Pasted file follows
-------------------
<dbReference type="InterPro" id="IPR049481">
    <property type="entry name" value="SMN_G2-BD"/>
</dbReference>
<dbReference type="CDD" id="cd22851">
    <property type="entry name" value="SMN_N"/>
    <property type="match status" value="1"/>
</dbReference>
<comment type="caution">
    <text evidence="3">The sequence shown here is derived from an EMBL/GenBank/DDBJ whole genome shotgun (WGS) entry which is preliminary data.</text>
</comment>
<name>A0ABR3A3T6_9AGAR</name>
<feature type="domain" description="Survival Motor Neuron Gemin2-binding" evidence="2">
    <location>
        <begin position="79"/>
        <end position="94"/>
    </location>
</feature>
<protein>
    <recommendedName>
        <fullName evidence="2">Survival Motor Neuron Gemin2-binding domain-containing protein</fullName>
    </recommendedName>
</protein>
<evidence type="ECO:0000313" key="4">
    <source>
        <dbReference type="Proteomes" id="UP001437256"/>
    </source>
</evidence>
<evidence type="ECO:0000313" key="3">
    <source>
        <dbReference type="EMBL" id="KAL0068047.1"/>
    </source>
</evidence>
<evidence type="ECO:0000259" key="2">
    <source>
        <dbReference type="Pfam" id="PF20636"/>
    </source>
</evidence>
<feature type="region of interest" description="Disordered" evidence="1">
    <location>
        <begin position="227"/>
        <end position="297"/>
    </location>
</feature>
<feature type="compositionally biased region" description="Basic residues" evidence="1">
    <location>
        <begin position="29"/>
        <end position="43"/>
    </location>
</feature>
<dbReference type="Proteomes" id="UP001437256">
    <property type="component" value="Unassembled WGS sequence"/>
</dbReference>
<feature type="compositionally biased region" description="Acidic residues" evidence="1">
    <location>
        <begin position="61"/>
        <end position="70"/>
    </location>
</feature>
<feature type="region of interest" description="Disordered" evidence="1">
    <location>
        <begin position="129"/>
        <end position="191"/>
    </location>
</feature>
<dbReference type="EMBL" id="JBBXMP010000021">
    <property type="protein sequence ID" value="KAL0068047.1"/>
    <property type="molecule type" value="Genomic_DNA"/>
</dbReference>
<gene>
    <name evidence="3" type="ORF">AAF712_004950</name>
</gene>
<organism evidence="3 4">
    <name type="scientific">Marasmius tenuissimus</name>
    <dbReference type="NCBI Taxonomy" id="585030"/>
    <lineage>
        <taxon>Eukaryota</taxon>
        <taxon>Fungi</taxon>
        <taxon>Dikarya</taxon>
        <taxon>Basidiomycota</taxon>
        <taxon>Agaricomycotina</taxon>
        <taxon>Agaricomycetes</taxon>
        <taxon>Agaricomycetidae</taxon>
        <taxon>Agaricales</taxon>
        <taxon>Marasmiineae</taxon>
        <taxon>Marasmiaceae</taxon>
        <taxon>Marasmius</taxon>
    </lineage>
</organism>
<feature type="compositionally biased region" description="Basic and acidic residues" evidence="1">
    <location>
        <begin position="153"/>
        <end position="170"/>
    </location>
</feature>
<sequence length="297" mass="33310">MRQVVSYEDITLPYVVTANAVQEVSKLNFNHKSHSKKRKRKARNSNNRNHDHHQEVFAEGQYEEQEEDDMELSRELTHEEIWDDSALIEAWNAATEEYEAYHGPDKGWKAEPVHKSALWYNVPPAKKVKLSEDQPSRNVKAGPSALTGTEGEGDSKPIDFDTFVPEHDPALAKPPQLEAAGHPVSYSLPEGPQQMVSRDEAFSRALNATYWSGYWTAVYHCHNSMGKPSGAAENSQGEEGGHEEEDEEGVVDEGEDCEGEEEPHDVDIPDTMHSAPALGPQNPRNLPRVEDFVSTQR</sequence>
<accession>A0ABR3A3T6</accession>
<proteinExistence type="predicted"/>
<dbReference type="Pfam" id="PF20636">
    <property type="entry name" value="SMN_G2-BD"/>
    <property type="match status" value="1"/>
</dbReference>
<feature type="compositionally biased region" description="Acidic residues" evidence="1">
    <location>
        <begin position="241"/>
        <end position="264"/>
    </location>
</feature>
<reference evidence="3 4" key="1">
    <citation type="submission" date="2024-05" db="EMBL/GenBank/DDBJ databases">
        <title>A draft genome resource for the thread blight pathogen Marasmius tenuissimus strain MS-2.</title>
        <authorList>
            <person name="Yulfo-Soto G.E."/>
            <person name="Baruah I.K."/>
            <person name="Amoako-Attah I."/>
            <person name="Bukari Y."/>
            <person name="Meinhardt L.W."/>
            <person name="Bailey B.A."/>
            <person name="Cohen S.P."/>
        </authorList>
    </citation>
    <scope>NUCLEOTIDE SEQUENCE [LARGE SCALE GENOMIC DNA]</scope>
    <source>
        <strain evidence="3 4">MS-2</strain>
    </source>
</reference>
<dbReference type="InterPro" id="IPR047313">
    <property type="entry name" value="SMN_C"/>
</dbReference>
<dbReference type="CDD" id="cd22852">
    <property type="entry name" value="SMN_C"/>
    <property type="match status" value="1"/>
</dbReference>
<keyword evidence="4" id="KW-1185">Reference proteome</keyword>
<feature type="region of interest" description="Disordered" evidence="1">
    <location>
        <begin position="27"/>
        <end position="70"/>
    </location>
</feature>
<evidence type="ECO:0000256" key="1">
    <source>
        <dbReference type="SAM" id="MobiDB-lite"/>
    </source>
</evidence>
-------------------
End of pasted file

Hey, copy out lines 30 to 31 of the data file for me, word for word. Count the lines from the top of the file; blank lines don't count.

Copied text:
        <dbReference type="EMBL" id="KAL0068047.1"/>
    </source>